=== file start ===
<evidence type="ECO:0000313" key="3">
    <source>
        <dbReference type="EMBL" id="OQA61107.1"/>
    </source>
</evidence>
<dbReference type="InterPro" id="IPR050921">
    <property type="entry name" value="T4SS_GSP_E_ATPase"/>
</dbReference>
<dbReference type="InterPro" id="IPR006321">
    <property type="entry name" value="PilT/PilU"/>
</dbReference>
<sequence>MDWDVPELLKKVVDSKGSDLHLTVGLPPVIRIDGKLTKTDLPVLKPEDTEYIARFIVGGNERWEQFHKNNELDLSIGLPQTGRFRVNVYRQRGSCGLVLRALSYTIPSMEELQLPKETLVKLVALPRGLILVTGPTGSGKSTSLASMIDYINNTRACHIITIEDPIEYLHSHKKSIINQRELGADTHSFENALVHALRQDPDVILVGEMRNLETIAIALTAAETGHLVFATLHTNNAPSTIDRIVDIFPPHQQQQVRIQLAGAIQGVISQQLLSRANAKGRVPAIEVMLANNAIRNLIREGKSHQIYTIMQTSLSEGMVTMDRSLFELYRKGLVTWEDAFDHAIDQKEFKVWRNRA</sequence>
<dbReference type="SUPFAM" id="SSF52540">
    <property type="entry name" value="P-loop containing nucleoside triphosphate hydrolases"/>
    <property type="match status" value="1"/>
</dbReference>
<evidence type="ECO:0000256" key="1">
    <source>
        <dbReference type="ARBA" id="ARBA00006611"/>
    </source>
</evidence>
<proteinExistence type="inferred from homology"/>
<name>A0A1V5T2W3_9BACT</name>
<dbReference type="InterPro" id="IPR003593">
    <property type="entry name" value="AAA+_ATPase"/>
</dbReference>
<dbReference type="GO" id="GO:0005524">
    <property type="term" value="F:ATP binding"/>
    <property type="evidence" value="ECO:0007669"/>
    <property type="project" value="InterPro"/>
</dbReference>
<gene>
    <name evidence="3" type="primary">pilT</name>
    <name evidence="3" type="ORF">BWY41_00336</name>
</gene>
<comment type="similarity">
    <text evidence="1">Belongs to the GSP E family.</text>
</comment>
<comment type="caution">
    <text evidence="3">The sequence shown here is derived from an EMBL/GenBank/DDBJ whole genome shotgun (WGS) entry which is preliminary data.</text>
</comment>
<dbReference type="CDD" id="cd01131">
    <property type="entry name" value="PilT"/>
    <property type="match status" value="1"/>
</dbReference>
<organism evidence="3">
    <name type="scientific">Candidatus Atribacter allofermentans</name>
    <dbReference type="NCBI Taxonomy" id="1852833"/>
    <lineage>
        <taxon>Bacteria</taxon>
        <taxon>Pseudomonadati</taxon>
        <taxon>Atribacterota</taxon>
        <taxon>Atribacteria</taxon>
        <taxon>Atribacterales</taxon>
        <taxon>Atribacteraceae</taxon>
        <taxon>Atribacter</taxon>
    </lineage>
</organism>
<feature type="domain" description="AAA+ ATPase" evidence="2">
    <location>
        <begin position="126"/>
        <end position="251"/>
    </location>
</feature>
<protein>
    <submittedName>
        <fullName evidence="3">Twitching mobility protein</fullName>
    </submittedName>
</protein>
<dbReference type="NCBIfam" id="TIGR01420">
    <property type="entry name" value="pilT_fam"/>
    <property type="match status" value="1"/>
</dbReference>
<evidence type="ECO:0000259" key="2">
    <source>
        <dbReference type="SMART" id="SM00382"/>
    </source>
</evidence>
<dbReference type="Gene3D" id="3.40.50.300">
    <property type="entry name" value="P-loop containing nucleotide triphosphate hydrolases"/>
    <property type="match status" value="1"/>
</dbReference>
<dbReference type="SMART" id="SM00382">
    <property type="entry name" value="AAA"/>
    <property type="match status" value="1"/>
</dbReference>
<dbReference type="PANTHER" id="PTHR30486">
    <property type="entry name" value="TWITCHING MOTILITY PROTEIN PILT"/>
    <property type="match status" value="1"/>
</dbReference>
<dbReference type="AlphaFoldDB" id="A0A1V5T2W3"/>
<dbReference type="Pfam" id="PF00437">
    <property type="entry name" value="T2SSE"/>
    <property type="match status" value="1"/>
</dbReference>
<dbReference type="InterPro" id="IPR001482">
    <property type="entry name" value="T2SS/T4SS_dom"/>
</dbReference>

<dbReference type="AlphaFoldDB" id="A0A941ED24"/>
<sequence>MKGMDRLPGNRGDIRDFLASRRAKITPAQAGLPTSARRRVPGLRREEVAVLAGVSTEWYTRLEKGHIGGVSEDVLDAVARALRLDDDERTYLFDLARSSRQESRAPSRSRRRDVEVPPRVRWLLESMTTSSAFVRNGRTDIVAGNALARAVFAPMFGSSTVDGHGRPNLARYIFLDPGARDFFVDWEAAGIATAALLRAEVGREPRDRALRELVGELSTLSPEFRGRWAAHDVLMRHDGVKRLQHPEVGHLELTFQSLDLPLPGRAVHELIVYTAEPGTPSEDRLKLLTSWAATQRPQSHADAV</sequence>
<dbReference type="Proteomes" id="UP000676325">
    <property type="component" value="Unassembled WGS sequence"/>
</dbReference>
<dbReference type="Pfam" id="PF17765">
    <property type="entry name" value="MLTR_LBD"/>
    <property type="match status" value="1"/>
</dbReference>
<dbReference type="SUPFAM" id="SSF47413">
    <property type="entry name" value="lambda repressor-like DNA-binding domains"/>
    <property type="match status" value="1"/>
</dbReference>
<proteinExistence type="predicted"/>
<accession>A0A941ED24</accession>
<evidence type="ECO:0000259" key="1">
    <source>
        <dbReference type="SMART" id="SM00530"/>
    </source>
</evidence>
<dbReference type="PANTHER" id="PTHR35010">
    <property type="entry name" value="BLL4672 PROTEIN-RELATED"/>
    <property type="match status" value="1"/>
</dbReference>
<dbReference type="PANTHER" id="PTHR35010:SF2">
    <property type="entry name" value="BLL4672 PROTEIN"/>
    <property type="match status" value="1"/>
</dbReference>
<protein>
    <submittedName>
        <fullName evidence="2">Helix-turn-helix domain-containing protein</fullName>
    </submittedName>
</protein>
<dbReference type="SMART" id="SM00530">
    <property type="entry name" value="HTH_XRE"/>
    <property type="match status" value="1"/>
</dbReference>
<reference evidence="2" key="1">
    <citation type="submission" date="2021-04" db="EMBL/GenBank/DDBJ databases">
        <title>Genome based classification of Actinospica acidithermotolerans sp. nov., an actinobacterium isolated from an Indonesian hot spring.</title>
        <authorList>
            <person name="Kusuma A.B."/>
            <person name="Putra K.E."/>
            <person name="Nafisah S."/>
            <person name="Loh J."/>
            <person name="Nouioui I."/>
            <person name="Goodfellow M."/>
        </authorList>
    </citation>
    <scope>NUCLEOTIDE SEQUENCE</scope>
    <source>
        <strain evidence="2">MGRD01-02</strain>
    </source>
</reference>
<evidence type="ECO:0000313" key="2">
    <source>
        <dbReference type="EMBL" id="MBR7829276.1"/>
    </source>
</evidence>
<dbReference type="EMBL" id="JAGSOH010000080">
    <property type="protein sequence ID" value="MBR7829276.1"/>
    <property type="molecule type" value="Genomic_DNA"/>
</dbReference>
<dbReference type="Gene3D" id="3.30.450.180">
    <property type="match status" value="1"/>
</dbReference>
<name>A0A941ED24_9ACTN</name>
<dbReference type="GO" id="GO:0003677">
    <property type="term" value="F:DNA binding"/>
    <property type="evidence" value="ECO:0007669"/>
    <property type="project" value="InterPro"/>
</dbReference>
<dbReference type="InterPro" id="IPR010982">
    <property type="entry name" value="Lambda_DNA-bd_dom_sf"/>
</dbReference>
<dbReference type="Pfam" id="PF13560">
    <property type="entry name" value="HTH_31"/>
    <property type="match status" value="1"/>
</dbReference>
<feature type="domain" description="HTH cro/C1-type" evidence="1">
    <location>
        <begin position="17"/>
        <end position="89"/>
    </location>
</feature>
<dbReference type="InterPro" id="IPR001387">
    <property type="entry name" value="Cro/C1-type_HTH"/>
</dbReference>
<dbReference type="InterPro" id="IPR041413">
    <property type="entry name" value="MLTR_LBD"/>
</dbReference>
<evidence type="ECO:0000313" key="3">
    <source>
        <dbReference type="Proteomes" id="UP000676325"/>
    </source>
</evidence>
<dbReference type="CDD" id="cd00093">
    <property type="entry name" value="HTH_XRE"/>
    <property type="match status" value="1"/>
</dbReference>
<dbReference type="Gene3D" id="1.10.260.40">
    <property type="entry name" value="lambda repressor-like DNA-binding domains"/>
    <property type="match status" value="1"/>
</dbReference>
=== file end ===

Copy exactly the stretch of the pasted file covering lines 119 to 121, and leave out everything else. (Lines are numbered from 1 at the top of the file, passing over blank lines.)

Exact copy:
<dbReference type="PANTHER" id="PTHR35010">
    <property type="entry name" value="BLL4672 PROTEIN-RELATED"/>
    <property type="match status" value="1"/>